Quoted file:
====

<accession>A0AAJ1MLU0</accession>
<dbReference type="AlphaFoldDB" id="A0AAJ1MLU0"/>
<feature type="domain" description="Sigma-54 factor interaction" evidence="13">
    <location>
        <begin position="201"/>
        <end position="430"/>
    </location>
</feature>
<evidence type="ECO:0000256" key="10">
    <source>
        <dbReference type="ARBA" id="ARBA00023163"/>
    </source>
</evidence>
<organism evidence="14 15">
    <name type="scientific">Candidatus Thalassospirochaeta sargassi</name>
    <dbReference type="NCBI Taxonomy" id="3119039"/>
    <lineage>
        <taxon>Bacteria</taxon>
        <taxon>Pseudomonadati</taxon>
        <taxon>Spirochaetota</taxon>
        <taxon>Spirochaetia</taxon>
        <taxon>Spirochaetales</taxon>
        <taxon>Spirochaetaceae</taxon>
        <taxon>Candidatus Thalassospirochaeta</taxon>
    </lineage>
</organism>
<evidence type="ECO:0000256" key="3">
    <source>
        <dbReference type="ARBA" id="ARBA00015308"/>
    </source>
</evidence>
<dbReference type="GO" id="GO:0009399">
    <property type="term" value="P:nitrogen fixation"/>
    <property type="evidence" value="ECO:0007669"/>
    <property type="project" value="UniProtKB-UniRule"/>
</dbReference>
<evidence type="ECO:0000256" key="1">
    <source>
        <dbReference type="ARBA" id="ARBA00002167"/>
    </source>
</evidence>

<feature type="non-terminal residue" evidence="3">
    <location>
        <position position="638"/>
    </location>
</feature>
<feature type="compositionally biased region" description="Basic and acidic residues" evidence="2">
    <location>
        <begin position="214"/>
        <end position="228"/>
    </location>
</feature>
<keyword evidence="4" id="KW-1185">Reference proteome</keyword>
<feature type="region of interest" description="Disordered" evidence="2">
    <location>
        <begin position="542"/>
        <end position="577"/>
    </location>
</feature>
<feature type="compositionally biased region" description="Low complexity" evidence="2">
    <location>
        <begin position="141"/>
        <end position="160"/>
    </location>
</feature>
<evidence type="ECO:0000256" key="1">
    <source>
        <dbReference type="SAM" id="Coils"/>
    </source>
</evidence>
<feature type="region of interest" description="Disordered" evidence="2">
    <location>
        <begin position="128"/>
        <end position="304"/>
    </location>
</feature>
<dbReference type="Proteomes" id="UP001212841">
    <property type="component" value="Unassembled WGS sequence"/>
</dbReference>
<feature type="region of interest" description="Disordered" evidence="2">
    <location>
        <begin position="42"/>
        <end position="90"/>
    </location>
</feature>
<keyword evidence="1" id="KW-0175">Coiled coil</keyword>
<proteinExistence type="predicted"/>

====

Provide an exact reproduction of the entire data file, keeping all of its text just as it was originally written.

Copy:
<accession>A0AAJ1MLU0</accession>
<dbReference type="AlphaFoldDB" id="A0AAJ1MLU0"/>
<feature type="domain" description="Sigma-54 factor interaction" evidence="13">
    <location>
        <begin position="201"/>
        <end position="430"/>
    </location>
</feature>
<evidence type="ECO:0000256" key="10">
    <source>
        <dbReference type="ARBA" id="ARBA00023163"/>
    </source>
</evidence>
<organism evidence="14 15">
    <name type="scientific">Candidatus Thalassospirochaeta sargassi</name>
    <dbReference type="NCBI Taxonomy" id="3119039"/>
    <lineage>
        <taxon>Bacteria</taxon>
        <taxon>Pseudomonadati</taxon>
        <taxon>Spirochaetota</taxon>
        <taxon>Spirochaetia</taxon>
        <taxon>Spirochaetales</taxon>
        <taxon>Spirochaetaceae</taxon>
        <taxon>Candidatus Thalassospirochaeta</taxon>
    </lineage>
</organism>
<evidence type="ECO:0000256" key="3">
    <source>
        <dbReference type="ARBA" id="ARBA00015308"/>
    </source>
</evidence>
<dbReference type="GO" id="GO:0009399">
    <property type="term" value="P:nitrogen fixation"/>
    <property type="evidence" value="ECO:0007669"/>
    <property type="project" value="UniProtKB-UniRule"/>
</dbReference>
<evidence type="ECO:0000256" key="1">
    <source>
        <dbReference type="ARBA" id="ARBA00002167"/>
    </source>
</evidence>

<feature type="non-terminal residue" evidence="3">
    <location>
        <position position="638"/>
    </location>
</feature>
<feature type="compositionally biased region" description="Basic and acidic residues" evidence="2">
    <location>
        <begin position="214"/>
        <end position="228"/>
    </location>
</feature>
<keyword evidence="4" id="KW-1185">Reference proteome</keyword>
<feature type="region of interest" description="Disordered" evidence="2">
    <location>
        <begin position="542"/>
        <end position="577"/>
    </location>
</feature>
<feature type="compositionally biased region" description="Low complexity" evidence="2">
    <location>
        <begin position="141"/>
        <end position="160"/>
    </location>
</feature>
<evidence type="ECO:0000256" key="1">
    <source>
        <dbReference type="SAM" id="Coils"/>
    </source>
</evidence>
<feature type="region of interest" description="Disordered" evidence="2">
    <location>
        <begin position="128"/>
        <end position="304"/>
    </location>
</feature>
<dbReference type="Proteomes" id="UP001212841">
    <property type="component" value="Unassembled WGS sequence"/>
</dbReference>
<feature type="region of interest" description="Disordered" evidence="2">
    <location>
        <begin position="42"/>
        <end position="90"/>
    </location>
</feature>
<keyword evidence="1" id="KW-0175">Coiled coil</keyword>
<proteinExistence type="predicted"/>